While working closely with the ICON team for the Living Building Challenge competition submission, we quickly realised that while the competition itself asked us to develop a community centre, the experience helped us see how BSUD could be adapted to retail projects through wayfinding and signage; free play spaces; green spaces, third spaces (ie. social environments separate from the home or work space), materials, totemic species programs and integrated water systems.

Wayfinding can draw out cues to care and educate community on their local ecosystems and threatened species through effective ecology trails and the use of flora and fauna names for wayfinding and educational signage. Bringing in structures to play spaces that represent local fauna and flora as free play areas within retail centres will allow children to explore and let their imaginations run wild.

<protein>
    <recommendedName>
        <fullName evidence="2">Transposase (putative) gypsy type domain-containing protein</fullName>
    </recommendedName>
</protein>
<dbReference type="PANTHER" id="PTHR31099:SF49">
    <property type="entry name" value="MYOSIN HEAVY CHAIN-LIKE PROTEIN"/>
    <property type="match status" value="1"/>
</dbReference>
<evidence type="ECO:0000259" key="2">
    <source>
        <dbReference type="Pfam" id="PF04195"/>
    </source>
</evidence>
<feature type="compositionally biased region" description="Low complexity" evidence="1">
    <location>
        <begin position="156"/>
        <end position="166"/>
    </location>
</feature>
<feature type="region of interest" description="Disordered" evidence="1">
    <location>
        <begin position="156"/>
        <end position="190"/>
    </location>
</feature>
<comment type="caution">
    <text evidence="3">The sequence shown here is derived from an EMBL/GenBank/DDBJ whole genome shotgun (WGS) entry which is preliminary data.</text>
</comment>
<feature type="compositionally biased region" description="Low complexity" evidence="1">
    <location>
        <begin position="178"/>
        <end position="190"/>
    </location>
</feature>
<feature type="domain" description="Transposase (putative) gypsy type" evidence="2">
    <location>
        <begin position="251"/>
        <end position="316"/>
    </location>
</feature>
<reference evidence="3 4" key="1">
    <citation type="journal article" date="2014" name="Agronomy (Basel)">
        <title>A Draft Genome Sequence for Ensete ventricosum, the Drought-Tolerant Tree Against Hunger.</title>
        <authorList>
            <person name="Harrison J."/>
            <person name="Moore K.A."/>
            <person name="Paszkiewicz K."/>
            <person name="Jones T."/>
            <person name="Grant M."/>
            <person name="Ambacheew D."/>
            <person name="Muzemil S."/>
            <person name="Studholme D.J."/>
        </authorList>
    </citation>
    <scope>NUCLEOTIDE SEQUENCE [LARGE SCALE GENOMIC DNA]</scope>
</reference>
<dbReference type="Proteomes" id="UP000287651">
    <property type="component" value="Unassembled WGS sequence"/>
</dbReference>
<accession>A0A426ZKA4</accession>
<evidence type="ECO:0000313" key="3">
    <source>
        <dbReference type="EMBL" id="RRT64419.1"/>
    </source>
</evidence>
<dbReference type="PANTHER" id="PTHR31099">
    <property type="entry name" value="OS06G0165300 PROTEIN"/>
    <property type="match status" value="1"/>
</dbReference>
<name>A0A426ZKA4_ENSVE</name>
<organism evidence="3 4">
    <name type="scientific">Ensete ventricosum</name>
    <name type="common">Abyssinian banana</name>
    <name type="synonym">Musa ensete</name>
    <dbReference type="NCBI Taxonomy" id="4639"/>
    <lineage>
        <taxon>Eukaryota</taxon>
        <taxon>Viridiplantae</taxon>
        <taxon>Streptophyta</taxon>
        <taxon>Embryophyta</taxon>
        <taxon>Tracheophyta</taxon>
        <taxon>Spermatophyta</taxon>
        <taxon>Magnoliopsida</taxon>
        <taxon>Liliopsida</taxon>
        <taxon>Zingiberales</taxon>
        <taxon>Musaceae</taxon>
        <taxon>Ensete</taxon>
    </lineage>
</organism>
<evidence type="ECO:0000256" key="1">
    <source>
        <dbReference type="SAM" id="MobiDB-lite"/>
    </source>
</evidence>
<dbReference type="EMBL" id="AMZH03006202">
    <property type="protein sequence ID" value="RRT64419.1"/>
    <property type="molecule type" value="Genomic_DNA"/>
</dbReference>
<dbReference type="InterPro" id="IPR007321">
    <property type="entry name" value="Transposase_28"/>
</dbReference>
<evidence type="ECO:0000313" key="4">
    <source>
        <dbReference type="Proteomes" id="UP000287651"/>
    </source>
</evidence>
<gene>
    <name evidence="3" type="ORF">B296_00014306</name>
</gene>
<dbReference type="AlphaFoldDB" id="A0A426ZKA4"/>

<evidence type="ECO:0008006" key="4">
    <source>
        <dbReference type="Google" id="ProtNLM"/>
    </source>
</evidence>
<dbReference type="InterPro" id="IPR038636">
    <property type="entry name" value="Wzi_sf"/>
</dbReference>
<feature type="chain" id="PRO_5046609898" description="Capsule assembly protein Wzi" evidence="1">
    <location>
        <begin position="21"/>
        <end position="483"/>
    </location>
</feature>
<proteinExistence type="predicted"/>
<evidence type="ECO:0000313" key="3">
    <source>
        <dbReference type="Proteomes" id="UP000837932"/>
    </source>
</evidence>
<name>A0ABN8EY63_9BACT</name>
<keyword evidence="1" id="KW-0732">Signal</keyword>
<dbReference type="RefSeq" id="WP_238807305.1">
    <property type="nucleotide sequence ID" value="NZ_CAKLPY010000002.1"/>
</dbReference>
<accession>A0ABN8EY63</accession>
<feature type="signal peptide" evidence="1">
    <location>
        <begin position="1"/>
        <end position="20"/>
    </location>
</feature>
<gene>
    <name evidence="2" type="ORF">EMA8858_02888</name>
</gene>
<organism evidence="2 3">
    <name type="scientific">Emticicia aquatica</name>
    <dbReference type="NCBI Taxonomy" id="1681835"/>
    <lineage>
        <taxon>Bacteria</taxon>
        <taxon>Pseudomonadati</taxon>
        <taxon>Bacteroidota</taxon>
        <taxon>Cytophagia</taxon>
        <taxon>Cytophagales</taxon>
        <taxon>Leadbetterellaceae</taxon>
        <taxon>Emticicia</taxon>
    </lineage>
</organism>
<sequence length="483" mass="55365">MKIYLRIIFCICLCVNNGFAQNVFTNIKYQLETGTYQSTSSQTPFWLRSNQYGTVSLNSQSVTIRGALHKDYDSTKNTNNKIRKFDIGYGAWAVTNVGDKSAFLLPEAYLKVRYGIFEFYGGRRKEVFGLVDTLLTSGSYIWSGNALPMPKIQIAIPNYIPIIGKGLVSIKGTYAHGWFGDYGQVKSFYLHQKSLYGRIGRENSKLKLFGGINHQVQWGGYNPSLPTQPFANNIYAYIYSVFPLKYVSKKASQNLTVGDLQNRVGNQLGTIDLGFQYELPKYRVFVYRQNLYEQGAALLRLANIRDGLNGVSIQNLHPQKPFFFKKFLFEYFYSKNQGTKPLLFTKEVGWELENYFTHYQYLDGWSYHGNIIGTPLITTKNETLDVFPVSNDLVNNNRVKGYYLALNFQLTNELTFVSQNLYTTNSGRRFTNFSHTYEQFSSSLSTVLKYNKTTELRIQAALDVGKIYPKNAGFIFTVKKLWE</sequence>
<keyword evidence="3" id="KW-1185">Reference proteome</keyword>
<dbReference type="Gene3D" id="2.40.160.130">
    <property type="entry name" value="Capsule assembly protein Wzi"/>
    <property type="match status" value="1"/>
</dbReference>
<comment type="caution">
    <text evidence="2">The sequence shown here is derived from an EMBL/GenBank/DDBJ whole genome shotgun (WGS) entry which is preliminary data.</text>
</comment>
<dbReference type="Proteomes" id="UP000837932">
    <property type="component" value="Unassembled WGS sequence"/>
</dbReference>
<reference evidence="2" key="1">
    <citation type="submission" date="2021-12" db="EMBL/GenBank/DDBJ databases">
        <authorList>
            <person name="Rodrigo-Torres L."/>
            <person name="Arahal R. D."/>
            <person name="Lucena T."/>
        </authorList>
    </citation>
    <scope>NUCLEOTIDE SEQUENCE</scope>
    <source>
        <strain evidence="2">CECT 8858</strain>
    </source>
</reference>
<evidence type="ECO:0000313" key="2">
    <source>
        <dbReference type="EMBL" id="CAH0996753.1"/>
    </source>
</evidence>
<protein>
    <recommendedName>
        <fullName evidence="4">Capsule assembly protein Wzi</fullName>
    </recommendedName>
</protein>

Planting for biodiversity in green spaces, bringing indigenous species back and encouraging the inclusion of bush foods and edible plants delivers multiple benefits for people and nature alike.

Figure 5. Native grassland as a biodiversity asset (Source: ICON Science)

Looking beyond planned green spaces, find every opportunity to bring nature into the design through the introduction of third spaces for biodiversity. Ensuring that (big or small) pockets of nature are frequent and consistent will not only create a more connected landscape for species, it will also provide multiple opportunities for nature interaction, boosting our wellbeing.